NJ Train Crash Investigators Release Preliminary Results

In the wake of the New Jersey commuter train crash that killed one person and inflicted injuries on more than 100 others, investigators have been scrambling to uncover the cause.

One event recorder, or “black box,” was readily recovered from the rear of the train. The forward event recorder and forward-facing video camera located at the front of the train proved more difficult to recover because of the threat of asbestos toxicity. Now that these devices have finally been recovered, investigators from the National Transportation Safety Board (NTSB) have determined the cause, but not the reason behind it.

Speed was a major factor in train crash

As the train approached the station in Hoboken, the throttle was in the idle position and the train was traveling at eight miles per hour. Approximately 38 seconds prior to the crash, the speed of the train increased to 21 mph and the throttle was moved to the number four position. Immediately prior to the collision, the throttle moved back to the idle position.

“The NTSB has not determined probable cause and cautions against drawing conclusions from these facts alone,” stated a press release issued by the NTSB. The engineer of the train has reportedly told investigators that he doesn’t have any memory of the crash or the time prior to the crash.

A different New Jersey Transit engineer, who spoke to the Associate Press on the condition of anonymity, said that the throttle is supposed to be set to idle or the first position (the slowest) when entering the station. The fourth position on the throttle gives the train about half power. Because the tracks leading into this particular station are slightly downhill, the anonymous engineer pointed out that there is no conceivable reason why the throttle would need to be in a higher position than idle or the first position.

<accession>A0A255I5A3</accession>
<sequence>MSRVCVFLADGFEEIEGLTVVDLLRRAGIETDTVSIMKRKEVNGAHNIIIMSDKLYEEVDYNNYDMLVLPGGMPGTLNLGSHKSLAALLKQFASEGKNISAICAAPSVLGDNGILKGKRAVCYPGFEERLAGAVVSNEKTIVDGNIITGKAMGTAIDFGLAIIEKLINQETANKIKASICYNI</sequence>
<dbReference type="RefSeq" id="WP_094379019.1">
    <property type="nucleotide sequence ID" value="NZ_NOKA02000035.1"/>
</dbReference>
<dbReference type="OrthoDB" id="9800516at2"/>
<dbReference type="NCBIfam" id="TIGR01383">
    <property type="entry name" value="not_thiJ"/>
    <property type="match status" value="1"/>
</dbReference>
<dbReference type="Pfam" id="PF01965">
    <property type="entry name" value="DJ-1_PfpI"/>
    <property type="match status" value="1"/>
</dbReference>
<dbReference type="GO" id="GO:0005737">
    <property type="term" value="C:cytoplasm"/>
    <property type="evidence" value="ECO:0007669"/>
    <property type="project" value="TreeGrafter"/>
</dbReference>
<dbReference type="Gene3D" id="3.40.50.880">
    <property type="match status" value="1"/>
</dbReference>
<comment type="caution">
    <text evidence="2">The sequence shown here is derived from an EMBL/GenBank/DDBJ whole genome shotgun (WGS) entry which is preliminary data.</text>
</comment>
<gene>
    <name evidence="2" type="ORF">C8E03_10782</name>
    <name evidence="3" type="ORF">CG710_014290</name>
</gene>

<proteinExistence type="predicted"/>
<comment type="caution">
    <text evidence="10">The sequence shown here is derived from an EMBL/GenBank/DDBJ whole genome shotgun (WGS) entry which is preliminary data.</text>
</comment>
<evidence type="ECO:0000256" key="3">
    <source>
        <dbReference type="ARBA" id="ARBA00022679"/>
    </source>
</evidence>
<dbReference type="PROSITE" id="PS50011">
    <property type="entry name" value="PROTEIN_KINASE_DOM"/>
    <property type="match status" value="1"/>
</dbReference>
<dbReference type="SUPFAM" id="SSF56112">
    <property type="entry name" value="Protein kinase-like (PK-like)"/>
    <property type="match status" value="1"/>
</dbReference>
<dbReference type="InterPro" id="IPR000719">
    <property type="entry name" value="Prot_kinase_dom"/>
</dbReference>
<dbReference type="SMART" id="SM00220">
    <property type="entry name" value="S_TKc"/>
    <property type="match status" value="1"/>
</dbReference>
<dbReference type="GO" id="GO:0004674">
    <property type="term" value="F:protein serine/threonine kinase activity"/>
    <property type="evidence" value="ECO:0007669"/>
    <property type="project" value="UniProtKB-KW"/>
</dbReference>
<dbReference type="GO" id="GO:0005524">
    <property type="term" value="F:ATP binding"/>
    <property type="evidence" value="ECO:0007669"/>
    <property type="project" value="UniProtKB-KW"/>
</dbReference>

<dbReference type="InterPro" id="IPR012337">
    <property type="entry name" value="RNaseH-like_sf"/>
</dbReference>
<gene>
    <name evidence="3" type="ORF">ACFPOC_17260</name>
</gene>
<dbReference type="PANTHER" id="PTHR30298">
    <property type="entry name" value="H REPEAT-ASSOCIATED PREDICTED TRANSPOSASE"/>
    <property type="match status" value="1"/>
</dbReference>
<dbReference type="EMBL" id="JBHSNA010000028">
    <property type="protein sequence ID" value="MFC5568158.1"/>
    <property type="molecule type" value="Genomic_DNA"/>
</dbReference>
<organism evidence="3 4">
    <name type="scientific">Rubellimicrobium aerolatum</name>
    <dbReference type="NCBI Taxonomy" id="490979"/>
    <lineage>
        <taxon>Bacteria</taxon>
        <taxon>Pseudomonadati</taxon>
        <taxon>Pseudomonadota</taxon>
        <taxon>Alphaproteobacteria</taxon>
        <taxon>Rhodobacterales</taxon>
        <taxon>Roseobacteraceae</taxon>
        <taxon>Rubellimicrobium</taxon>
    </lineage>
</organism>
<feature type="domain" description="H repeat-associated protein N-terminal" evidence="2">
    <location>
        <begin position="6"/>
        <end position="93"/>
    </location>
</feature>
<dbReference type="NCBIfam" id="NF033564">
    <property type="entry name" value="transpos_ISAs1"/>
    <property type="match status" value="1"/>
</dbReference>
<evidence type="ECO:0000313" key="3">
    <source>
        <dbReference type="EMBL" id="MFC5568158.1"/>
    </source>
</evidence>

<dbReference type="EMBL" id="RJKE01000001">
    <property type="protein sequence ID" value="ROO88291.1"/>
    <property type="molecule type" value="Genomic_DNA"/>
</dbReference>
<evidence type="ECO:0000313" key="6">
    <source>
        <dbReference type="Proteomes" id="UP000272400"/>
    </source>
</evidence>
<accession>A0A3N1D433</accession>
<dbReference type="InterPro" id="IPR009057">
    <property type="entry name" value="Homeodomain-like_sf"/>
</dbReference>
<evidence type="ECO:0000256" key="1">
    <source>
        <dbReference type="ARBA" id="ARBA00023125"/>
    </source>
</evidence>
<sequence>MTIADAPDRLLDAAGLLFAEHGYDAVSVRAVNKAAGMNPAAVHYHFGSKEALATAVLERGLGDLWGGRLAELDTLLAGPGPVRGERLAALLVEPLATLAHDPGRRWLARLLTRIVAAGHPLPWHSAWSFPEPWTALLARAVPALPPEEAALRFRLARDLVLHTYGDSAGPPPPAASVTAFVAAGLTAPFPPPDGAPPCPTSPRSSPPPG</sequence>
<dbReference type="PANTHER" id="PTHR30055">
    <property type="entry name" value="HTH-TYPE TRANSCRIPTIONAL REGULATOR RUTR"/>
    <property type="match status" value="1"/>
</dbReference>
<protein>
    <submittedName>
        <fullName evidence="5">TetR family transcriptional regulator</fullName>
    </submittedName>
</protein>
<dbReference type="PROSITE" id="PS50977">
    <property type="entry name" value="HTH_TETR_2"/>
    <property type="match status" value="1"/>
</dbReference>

Additionally, trains are equipped with an alarm system that should have gone off when the train exceeded 20 mph. It is unknown if there were defects with the alarm system.

Recourse for victims of train accidents

Railroad collisions are among the most dangerous. Commuters rely on train engineers to follow safety protocols and on maintenance workers to ensure that the locomotive and all of its equipment is working as it should. When that trust is broken, lives can be lost. The NY personal injury lawyers of The Sanders Firm would like to extend our condolences to the family of the woman who lost her life in this unthinkable tragedy. Victims of the NJ railroad crash and other rail road crossing accidents may have options for legal recourse.

Experts say it could take a year or longer to complete the investigation into the crash, but victims should take action immediately to protect their legal rights. Once the counsel of an experienced lawyer has been retained, liability issues can be explored. After some railroad crashes, families may file lawsuits against the train’s engineer or conductor for negligent actions. In this particular case, the engineer of the train might have been operating under the influence of drugs or alcohol, or he may have simply been acting recklessly when he allegedly increased the speed of the train. Alternatively, it’s possible that there were defects or malfunctions in the equipment. If this is the case, then survivors may file a personal injury lawsuit against the entity responsible for maintaining the train.

The Sanders Firm has been providing effective legal advocacy services for New Jersey and New York residents for more than 46 years. If you or a loved one has sustained injuries due to the actions of another party, you can request complimentary legal guidance during a one-on-one consultation. Call 1.800.FAIR.PLAY today. Resources

  1. NPR, New Jersey Commuter Train Was Speeding Before Crash, https://www.npr.org/sections/thetwo-way/2016/10/06/496947717/new-jersey-commuter-train-was-speeding-before-crash
  2. ABC News, NTSB: Train in New Jersey Crash Was Going Twice Speed Limit, https://abcnews.go.com/US/wireStory/commuter-railroad-arrival-rule-station-crash-42609772